Are You Addicted to Being Busy?
Why we should consider the hard truths we mask by staying busy.
Posted Apr 07, 2014
How many times have you heard variations on this conversation?
Person A: How’s it going?
Person B: I’m insanely busy. You know, the usual.
Person A: Yeah, me too. I’m scheduling into 2015 already.
Person B: I get it. I haven’t taken a real vacation in over a year.
Person A: Well, gotta count our blessings for being busy, right?
Person B: Amen.
It seems to me that too many of us wear busyness as a badge of honor. I’m busy, therefore I’m important and valuable, therefore I’m worthy. And if I’m not busy, forget it. I don’t matter.
Recently, I hired Anne Davin to help me run my business, and because she’s much kinder to my schedule than I am, I find myself with more free time than I’ve had in decades. Anne reins me in so I don’t bulldoze full steam ahead into new projects that will invariably wind up overcommitting and depleting me. So lately, I have a lot of days on my calendar labeled “Succulent Space Days,” which basically means I’m free to do ... whatever.
Because it looks to the outside world like I achieve a lot, people assume I’m insanely busy. But the reality is that, because I have such great support in my professional and personal lives, I have some downtime. But downtime leaves me uncomfortable. In September, my whole month was blocked out for a PBS station tour that got postponed until December. When that got postponed, I had loads of free time on my calendar. I filled it up by writing a new book.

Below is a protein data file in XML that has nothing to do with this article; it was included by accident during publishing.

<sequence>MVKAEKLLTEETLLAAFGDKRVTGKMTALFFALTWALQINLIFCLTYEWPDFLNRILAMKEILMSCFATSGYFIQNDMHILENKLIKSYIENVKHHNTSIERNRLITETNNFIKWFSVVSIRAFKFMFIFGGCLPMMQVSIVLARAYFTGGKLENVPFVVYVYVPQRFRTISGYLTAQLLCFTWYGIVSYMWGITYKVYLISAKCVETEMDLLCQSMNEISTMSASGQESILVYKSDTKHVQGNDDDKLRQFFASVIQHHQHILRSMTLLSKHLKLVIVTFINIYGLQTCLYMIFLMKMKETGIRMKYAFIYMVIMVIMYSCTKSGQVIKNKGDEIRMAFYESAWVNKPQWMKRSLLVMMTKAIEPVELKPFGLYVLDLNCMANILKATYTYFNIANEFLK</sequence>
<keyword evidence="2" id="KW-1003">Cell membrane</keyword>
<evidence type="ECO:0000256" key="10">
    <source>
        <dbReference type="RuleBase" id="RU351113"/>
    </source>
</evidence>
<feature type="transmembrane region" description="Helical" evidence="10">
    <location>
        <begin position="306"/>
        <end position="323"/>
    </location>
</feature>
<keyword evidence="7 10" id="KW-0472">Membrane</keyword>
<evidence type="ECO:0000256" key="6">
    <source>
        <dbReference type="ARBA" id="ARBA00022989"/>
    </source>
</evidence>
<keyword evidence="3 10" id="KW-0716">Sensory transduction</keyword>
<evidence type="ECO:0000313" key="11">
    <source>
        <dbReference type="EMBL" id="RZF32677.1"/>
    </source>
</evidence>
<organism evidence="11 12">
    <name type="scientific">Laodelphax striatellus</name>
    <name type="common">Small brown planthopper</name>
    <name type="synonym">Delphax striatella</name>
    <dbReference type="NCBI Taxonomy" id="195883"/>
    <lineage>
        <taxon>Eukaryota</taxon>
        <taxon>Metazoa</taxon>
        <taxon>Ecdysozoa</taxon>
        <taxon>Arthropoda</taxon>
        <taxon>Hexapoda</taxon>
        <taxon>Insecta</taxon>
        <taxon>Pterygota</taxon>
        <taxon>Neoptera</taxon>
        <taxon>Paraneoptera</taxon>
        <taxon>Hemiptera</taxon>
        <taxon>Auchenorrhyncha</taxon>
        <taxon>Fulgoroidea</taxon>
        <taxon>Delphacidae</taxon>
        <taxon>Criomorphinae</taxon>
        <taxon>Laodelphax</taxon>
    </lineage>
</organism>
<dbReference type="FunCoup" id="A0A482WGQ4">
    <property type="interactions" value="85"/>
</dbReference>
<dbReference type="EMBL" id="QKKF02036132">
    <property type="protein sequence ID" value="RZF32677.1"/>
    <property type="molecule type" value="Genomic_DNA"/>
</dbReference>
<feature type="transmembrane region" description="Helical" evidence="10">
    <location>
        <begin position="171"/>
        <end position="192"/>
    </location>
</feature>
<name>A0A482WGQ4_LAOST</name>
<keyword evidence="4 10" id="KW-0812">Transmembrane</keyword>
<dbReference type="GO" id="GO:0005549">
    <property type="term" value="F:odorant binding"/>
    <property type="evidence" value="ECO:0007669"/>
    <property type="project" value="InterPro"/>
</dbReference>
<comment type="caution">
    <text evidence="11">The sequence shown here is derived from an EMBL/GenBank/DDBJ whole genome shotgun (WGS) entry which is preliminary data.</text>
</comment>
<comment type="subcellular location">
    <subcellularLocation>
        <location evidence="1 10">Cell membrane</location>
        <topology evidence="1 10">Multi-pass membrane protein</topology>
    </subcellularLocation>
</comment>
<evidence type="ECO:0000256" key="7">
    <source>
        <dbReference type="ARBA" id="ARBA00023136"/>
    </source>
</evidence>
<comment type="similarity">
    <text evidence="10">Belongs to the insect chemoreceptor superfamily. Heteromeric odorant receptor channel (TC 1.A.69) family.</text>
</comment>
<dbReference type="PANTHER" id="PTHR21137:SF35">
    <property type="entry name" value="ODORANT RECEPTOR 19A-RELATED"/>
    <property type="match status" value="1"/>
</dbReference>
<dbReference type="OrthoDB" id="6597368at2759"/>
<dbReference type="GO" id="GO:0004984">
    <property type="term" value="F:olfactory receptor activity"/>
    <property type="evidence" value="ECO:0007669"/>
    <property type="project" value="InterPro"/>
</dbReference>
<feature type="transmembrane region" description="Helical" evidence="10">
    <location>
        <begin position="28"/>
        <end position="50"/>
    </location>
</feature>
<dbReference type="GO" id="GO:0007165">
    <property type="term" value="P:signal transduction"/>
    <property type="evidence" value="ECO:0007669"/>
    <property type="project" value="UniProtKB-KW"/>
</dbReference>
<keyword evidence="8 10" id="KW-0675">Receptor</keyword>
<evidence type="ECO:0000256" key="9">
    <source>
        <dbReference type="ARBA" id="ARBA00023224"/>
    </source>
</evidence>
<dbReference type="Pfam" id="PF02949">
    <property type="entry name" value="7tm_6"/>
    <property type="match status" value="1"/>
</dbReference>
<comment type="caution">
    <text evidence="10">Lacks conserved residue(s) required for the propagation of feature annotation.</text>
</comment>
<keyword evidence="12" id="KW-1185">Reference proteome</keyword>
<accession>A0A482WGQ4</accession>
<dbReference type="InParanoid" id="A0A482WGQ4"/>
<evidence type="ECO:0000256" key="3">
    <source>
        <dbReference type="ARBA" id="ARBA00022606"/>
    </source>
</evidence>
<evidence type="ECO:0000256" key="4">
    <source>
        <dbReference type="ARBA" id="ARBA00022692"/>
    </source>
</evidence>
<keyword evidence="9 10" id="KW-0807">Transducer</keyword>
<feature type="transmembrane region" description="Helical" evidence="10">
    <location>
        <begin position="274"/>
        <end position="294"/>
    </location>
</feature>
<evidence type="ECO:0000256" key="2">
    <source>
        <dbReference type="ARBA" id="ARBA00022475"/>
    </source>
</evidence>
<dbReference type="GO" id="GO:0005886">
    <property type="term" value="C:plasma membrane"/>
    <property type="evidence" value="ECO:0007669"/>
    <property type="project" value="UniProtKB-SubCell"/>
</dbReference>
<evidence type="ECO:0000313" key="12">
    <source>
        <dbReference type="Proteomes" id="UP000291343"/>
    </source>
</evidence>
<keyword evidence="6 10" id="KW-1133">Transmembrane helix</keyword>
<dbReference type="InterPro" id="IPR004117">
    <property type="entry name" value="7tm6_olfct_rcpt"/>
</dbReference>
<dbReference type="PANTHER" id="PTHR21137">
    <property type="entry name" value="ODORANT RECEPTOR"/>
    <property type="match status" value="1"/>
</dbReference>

I guess you could say I’m more than a little uncomfortable with downtime.
The Addiction of Crazy-Busy
In Daring Greatly, Brené Brown writes about numbing behaviors that we use as armor against vulnerability. And lest you think numbing doesn’t apply to you, because you’re not hooked on cocaine or alcohol, she clarifies by saying, “One of the most universal numbing strategies is what I call crazy-busy. I often say that when they start having 12-step meetings for busy-aholics, they’ll need to rent out football stadiums. We are a culture of people who’ve bought into the idea that if we stay busy enough, the truth of our lives won’t catch up with us.”